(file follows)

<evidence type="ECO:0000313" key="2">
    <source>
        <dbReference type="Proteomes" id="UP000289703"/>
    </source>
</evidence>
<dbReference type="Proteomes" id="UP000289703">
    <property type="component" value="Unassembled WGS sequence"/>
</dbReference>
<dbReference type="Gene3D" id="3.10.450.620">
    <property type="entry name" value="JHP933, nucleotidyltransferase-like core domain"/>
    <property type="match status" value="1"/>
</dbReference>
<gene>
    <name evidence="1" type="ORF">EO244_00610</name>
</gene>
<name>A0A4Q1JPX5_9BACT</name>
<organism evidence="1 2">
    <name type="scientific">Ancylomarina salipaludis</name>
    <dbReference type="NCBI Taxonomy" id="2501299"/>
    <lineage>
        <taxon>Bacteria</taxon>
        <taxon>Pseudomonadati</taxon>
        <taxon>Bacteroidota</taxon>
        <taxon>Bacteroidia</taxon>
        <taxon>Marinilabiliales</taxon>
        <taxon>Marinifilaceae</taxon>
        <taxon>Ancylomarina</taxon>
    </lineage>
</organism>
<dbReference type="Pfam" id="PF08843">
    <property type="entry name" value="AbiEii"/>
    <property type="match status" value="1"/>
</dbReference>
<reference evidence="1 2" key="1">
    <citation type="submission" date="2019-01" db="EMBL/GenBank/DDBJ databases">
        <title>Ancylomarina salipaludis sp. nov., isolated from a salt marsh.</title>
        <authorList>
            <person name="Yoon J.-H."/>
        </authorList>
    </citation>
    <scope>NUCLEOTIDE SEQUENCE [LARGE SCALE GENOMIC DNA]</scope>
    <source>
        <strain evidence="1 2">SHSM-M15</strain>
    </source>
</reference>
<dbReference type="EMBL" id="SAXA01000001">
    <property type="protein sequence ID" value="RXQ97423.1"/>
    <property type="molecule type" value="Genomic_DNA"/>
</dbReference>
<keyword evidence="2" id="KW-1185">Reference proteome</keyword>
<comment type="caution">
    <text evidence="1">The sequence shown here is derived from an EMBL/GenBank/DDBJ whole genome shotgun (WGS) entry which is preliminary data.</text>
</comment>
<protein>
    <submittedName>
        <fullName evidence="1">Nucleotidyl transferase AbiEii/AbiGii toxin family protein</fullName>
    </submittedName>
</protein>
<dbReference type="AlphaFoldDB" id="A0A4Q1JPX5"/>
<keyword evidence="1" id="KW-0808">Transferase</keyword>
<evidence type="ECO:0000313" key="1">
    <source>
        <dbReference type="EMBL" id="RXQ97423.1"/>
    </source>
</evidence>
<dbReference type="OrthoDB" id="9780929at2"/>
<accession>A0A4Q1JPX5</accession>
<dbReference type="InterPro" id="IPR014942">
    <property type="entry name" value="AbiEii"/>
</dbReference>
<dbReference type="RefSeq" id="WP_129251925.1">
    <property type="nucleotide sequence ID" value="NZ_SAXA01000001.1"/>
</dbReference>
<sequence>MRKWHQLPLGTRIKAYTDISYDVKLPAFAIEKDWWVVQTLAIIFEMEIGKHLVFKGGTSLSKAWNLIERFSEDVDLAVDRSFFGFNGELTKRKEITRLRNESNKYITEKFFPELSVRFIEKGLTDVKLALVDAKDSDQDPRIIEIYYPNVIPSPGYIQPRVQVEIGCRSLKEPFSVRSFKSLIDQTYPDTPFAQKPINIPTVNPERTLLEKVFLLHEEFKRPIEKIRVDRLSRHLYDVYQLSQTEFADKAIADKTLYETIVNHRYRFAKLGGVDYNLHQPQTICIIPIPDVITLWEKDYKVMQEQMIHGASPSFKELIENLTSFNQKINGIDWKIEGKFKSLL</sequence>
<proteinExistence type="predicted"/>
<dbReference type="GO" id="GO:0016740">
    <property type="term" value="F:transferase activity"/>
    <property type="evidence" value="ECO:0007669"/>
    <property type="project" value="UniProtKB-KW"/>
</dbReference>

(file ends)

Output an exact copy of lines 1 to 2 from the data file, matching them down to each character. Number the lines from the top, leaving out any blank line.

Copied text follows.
<evidence type="ECO:0000313" key="2">
    <source>